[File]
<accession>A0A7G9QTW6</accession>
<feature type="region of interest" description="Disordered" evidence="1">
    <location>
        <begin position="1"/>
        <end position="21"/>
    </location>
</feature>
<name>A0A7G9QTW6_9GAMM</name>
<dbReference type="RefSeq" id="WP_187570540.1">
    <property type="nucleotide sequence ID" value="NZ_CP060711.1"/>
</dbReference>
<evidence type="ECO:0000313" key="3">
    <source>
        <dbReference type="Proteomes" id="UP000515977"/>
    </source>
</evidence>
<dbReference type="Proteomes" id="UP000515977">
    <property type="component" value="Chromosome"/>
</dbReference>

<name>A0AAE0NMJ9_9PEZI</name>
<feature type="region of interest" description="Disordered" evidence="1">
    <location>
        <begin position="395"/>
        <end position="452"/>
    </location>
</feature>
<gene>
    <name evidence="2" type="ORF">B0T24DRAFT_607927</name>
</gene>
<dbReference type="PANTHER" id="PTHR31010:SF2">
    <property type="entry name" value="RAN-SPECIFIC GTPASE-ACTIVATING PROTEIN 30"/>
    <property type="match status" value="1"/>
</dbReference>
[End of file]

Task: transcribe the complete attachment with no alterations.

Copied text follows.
<accession>A0A7G9QTW6</accession>
<feature type="region of interest" description="Disordered" evidence="1">
    <location>
        <begin position="1"/>
        <end position="21"/>
    </location>
</feature>
<name>A0A7G9QTW6_9GAMM</name>
<dbReference type="RefSeq" id="WP_187570540.1">
    <property type="nucleotide sequence ID" value="NZ_CP060711.1"/>
</dbReference>
<evidence type="ECO:0000313" key="3">
    <source>
        <dbReference type="Proteomes" id="UP000515977"/>
    </source>
</evidence>
<dbReference type="Proteomes" id="UP000515977">
    <property type="component" value="Chromosome"/>
</dbReference>

<name>A0AAE0NMJ9_9PEZI</name>
<feature type="region of interest" description="Disordered" evidence="1">
    <location>
        <begin position="395"/>
        <end position="452"/>
    </location>
</feature>
<gene>
    <name evidence="2" type="ORF">B0T24DRAFT_607927</name>
</gene>
<dbReference type="PANTHER" id="PTHR31010:SF2">
    <property type="entry name" value="RAN-SPECIFIC GTPASE-ACTIVATING PROTEIN 30"/>
    <property type="match status" value="1"/>
</dbReference>